and again, I point you to the poll from yesterday – nearly 2/3rds of the population trust Obama more with the economy than the GOP.

the other major difference – there’s a HUGE swing in the %%% of people who think the country is headed in the right direction – in fact, for the first time since 2004, the %% of people who say that the country is heading in the right direction is greater than the %% of people who say it’s not. “According to a poll of 1,000 Americans released today by AP-Gfk, 48% think the country is headed in the right direction, compared to 44% who believe it is not. In October, the final days before the election, only 17% believed the country was going in the right direction, with 78% taking the opposite view” (http://www.guardian.co.uk/world/2009/apr/23/poll-us-optimism-barack-obama)

from the same article “Americans panned the performance of the Republican congressional opposition’s handling of the economy, with only 29% approving and 65% disapproving. Congressional Democrats, the majority party, have a 50% approval rating, with 45% disapproving. Congress on the whole did not fare well: Only 38% of poll respondents approved of the way Congress is doing its job, with 57% disapproving.”

yes, people are hurting – no one would argue otherwise. however, I don’t think the dye is cast, yet, for the next Congressional election.

USinUK

May 8th, 2009
8:40 am

well, there’s some good news (not great news, but not bad) … there were only 539K added to unemployment last month (way less than the estimate of 600K and wayWAY less than the revised 699K from March)

unemp rate is 8.9%

The Other Jack

May 8th, 2009
8:22 am

JustAJew

The neighborhood WAS surrounded by Great Society Ghettos, but it was under control. Now, it is infested with crackheads. You can’t see the difference? We had crime. Lots of it. The kids from California knew that. They had more research on the area than most of us knew. But we didn’t have people fighting in the streets. We had a decent response time for our policemen. People werre not scared to go out at night.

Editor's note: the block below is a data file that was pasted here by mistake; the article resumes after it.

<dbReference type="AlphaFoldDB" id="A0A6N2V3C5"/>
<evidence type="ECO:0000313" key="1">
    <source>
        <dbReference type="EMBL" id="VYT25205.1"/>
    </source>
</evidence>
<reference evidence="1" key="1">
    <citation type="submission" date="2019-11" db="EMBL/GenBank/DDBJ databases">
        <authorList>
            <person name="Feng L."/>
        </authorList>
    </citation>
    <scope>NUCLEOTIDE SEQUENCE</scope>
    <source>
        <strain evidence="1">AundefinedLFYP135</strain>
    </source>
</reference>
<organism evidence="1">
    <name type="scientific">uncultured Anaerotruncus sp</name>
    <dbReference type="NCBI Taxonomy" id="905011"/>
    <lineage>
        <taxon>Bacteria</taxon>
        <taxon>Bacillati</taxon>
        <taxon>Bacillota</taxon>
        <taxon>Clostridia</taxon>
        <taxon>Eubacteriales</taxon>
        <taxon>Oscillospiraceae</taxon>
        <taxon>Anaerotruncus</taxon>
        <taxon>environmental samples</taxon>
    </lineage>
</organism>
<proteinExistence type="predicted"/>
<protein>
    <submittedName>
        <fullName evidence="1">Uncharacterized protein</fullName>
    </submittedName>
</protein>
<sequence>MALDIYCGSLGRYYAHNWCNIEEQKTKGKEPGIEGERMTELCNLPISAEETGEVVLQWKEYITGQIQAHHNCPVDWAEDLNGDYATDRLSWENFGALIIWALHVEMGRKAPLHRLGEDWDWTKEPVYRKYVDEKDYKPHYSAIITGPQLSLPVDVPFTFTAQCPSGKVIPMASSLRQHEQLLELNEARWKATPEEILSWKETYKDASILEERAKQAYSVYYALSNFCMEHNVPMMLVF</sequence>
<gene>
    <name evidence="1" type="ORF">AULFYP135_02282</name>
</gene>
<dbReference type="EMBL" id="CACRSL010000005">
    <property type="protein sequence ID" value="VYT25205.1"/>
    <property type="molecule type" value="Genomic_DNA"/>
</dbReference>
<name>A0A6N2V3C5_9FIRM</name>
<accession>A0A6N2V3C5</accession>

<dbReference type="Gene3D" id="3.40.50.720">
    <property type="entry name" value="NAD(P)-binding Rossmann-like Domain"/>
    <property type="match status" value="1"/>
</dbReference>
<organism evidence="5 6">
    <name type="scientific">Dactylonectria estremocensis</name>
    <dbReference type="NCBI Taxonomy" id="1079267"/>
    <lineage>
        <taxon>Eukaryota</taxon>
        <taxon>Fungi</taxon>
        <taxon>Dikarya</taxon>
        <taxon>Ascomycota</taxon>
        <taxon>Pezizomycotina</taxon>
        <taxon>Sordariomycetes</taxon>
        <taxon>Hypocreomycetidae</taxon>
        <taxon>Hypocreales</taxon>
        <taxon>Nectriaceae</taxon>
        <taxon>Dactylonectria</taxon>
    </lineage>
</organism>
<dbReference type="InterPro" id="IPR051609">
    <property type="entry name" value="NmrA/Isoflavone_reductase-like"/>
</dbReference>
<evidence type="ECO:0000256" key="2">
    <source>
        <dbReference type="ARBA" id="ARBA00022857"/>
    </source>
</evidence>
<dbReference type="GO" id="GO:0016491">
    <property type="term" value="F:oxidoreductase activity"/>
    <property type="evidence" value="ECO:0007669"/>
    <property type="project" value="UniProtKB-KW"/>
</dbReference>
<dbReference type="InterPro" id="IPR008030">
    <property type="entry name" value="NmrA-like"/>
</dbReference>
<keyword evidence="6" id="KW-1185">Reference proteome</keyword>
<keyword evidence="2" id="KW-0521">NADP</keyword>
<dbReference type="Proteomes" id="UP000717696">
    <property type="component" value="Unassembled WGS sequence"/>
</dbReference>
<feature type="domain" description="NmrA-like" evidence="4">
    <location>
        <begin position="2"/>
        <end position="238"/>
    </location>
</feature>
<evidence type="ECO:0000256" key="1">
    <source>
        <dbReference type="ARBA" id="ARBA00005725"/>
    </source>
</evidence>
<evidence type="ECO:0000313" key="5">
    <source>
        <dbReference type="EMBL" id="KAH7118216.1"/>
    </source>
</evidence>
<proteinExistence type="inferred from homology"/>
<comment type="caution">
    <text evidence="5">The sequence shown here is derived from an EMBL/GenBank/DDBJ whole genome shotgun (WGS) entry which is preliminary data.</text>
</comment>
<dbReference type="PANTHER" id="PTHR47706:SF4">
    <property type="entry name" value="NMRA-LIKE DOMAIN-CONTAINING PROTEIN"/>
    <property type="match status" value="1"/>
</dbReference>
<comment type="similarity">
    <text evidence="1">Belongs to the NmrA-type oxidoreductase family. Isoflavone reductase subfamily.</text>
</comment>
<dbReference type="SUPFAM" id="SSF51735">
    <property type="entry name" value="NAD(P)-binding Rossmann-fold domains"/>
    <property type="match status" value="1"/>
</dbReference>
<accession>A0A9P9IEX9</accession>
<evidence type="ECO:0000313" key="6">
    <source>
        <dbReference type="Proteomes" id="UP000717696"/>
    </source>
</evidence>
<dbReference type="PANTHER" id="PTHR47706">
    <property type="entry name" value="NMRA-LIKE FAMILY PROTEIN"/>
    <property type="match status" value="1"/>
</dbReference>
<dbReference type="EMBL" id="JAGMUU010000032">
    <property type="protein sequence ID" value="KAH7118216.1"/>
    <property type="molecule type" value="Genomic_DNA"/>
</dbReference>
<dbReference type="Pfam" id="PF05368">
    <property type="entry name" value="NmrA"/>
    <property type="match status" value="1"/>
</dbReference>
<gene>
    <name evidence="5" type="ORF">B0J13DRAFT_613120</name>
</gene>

I have said my peace on this. The quality of life in this country is dropping like a stone. That and other neighborhoods are examples of how people don’t have to lose their job to be affected by this. The most liberal people I know are uncomfortable with the actions that this administration has taken. Their common response is:”At least he is doing something”. That “something” is the most radical takeover in our nation’s history.

There’s a lot of Democrats that will never vote for a Republican. Democrats and Republicans don’t elect our leaders. Independent voters do. They change sides at the drop of a hat.

What would you say was the number one issue was that caused the flip to Democrats? Remember the Democrats took over Congress in 2006. The Iraq War? We are now in Afghanistan, full bore. That was the country that defeated the Soviet Union. And why are we there? Bin Laden has been gone for years. Wire taping? No legislation has been passed that changed the US policy even though Obama attacked Bush over and over about it.

The independents flipped over issues that they were told were important. Quality of life is very important and people feel that every single day. They don’t need Katy Couric to tell them their life is getting harder.

I’m no fortune teller. I have underestimated the power of propaganda before. Media bias right now is worse than I have ever seen, so the Democrats might be able to be installed yet again, but ratings for the majority of liberal TV is dropping faster than ever before. All this was nothing more than my opinion. But it is fairly obvious that people are much more concerned then they have ever been. After such a radical spending spree, Americans will not have the patience to wait for years while watching welfare roles get richer and working people suffer.